By Linnette Bachman
Have you ever had a picture taken of you underneath a rock, where it looks like you are holding it up? I took one like this as a kid, and the image is etched in my mind. Under the rock, you can exert all your force if you want to, trying to hold it up. The reality is that the rock is already being held up and supported on its own.
For years I have been trying to be perfect. I have been using all my energy and force and capacity to hold up that rock. The confession element of my ACTS prayer life was pretty limited, because in my mind, what did I have to confess? I had been doing my very best to be perfect all the time! I can see the arrogance in that now, but at the time I couldn’t.
In my 30’s the Lord brought about three different circumstances that have rocked my world. (No pun intended!) The first was Core Lies training. I was able to see my core lie: I must be perfect. I began to see that Christ wasn’t the center of my life… being perfect was. Deep down, I knew I couldn’t really be perfect, but I was trying with all my might to gain love and acceptance by lining up my ducks each day. Who could even see my ducks? I have no idea. But one by one, I would try to line them up. Occasionally, I would succeed: tidy house, laundry finished, meaningful connections with the kids, didn’t lose it with the kids, kept the kids alive, etc. But most days I couldn’t even find the ducks much less line them up.
The second circumstance, maybe a month later, I went through some training involving a personality test that once again hit this same area of perfection. I started to see how deeply rooted this was in my heart–and how I demanded perfection of myself and those around me.
One real pressure point for me was the kids’ bedrooms at the end of the day. I wanted them to be perfectly picked up with everything in its place. And they never were. Tired, I would come upstairs to tuck the kids in and see the mess and feel so defeated. And I would respond more sharply than I wanted to, and they would clean it up. But I didn’t feel any better on the inside—in fact I felt more shame because while I got the behavior I wanted and a clean room, I had lost their hearts.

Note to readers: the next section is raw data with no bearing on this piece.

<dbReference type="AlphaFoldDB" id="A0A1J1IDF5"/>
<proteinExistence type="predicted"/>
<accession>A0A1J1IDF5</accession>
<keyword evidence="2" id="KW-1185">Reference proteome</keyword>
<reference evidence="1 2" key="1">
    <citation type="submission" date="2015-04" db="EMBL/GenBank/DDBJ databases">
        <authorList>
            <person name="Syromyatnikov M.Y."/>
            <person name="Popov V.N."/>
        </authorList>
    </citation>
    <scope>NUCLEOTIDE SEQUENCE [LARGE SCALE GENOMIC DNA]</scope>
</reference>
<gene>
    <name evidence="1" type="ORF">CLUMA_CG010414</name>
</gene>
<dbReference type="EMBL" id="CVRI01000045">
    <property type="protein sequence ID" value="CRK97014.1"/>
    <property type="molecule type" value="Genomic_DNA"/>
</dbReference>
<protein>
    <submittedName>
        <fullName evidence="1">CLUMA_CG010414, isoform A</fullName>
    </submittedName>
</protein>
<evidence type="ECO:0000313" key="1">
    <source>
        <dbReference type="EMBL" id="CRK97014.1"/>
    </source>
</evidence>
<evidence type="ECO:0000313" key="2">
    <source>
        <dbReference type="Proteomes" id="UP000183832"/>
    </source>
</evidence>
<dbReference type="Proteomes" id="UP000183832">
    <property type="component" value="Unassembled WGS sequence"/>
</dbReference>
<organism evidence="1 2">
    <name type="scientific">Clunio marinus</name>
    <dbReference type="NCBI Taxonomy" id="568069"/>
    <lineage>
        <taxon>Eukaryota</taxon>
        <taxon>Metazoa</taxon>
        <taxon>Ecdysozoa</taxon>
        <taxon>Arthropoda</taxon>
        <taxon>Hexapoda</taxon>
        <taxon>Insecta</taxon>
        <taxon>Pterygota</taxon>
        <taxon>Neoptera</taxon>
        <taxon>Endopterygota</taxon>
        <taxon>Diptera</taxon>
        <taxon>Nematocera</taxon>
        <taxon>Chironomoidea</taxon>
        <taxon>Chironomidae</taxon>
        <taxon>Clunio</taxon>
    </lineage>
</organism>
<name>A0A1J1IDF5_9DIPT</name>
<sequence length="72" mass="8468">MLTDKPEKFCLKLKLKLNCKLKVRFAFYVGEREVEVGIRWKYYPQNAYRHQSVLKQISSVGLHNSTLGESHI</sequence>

Cathy Bowman encouraged me that the only way to move forward was daily repentance. And confession became a daily, sometimes hourly prayer. Lord, I am doing it again. I am looking for life outside of you. Help me. I turn to you now.
Thirdly, last year, our unexpected bundle of joy, Andrew, was the icing on the cake. After months of morning sickness, weeks of colic, and the energy of a nuclear power plant, he has been lovingly nicknamed our “exclamation point.” The boy never stops moving, he is like a tornado, and he has been the beautiful undoing of my ploys to keep it all together. I simply can’t do it anymore.
I remember one day talking with my husband Dave about how I longed to be perfect. And he said to me, Linnette in Christ you are perfect. And in Christ you don’t have to be perfect.
I felt my hands come down off the rock.
And it stayed up just fine.
In the weeks that followed, I felt utterly confused and disoriented. Who am I if I am not the woman holding up the rock? What am I supposed to be doing with my hands? I had no paradigm for life without striving.
The Lord has been teaching me who He says I am. I have a new identity of Christ in the core of who I am. And I have been learning to trust Him that it’s true. For years I have looked at the Wheel and thought that Christ the Center was about making Lordship decisions that honor Jesus. I thought it was about keeping the rock up by my perfect behavior. (Which I could never actually do!) But I look at it now and see that Christ the Center is a gift—I get to have all that is true about Jesus be true about me—and I can let go of my striving. He is holding the rock up and has been all along. He is perfect and in Him I already am. Christ the Center is really my identity in Christ becoming the most core part of who I am. This makes so much more sense why Dawson chose 2 Cor. 5:17 years ago as a Christ the Center TMS verse:
“Therefore, if anyone is in Christ, [she] is a new creation. The old has passed away; behold, the new has come.”
There is no striving in this verse!
I still have my moments when I look in dismay at my kids’ messy rooms. But, I am learning to plop down on the floor, draw my kiddos into my lap, and snuggle them and tell them I love them…and then we start to clean it up together.